Kitchen, Life and my Garden

Time to Dry Thyme

‘I need a ground cover for between the pebble stepping stones’ I thought yesterday, while revamping a garden bed in my front yard. The first plant to come to mind from the existing plants I have, was thyme. Thyme is a Mediterranean climate herb. Not really a ground cover of course, but low growing and useful enough to grow in this bed between stepping stones (that would only be used by me) and in a garden which features a rosemary hedge. ‘If I needed a quick bouquet garni, I could collect it on the way through, from the car’, I thought.

I do like a nice bit of efficient ingredient collection, when it comes to meal preparation. But what’s a bouquet garni? It is the French name used for a collection of fresh herbs (garni) tied together (bouquet) used in soups, stews, stock – in this case, parsley, sage, rosemary and thyme. These herbs were described in an old English folk song ‘Scarborough Fair,’  popularised by Simon and Garfunkel in the 1960s. It’s a love song rather than one about culinary herbs, but the bouquet garni ingredients are described in the herbs and flowers ‘she’s’ instructed to collect in her basket. I break into this song whenever I think of bouquet garni, or thyme. The song takes me back to an age I never knew, but feel I do.

I digress. So out into the back garden I went in search of my thyme treasure. I found four plants I’d made from cuttings some months before, all in need of a very harsh haircut. As usual when one job is begun, ten more emerge. I snipped off the tops of the plants, threw them into my harvest basket and planted the thyme plants into the front garden bed.

With the garden bed complete, I’m having a more restful day today. So dealing with the thyme-drying is an ideal Sunday job. Thyme is one of those herbs which I believe offers its best flavour to food, when dried. Except when used fresh in a bouquet garni of course. Thyme suits egg and vegetable dishes but is used with poultry, game, fish, beans, pizza, sauces, and is always an ingredient in stuffings like that found inside a BBQ chicken.

If you’re not familiar with the taste, I always describe it as the ‘woodsmoked end of mint’.  To me it’s the ‘meaty’ version of herbs–and that’s what I thought even before I was a vegetarian. It gives ‘meaty savouriness’ to any vegetable dish.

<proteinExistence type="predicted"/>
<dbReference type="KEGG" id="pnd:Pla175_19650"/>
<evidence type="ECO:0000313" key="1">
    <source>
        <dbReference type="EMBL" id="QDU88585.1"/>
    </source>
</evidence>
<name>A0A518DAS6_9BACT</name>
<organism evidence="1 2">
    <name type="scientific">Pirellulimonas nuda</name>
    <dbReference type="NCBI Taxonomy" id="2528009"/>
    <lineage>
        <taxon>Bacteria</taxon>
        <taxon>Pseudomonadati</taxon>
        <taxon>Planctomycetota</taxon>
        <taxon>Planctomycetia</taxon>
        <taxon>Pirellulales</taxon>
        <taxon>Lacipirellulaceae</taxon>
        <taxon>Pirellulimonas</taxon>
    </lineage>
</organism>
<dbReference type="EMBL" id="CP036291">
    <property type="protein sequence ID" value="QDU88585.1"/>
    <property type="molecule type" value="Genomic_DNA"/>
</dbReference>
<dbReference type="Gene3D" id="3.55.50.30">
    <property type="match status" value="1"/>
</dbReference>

I recommend a light touch if you haven’t used it before–it is strong and will overpower a recipe if you’re heavy-handed with it.

To Prepare Dried Thyme

  1. Cut fresh thyme sprigs from your thyme plant
  2. Rinse then dry thyme on a tea towel
  3. Dry the thyme stems in your dehydrator 100 °F (38 °C) for 1 to 2 hours (I did mine for 1.5 hours) Alternatively you can air dry it in a dust free covered area for 5 or so days depending on the temperature and air humidity
  4. Remove leaves from stems by ‘scrunching’ into a bowl
  5. Store dried thyme in an air-tight container (preferably glass)

I don’t use any preservatives when drying my herbs, so the 1 to 3 years pantry storage time recommended for thyme, will vary depending on the conditions it’s kept in. As is my usual advice, do your own research, be aware of your own storage conditions and never consume mouldy or otherwise perished herbs.

The other way I like to enjoy the smell of thyme is simply fresh leaves in a bowl of hot water. The scent is beautiful and will waft around your home as a natural air freshener. I use this idea in winter, as thyme is said to be antibacterial, antiviral and insecticidal. Thyme was used in the embalming process during The Black Death in Europe, which is perhaps where these properties were most appreciated. Before using it for any medicinal purpose though, research for your own situation and needs. This is one of the good references to read, here

As a final note, it’s great to have chemical-free dried herbs on hand for cooking. Herbs are so easily grown in small spaces, so don’t feel you need a garden bed. A container with drainage holes will do! Thyme requires very little in the way of attention, it’s resilient and used to a hot Mediterranean climate. Just be sure the soil you plant it in has a pH of between 6 and 8, and drains well. Keep it watered in a sunny spot. A simple delight!

Happy gardening 🌸

 

 

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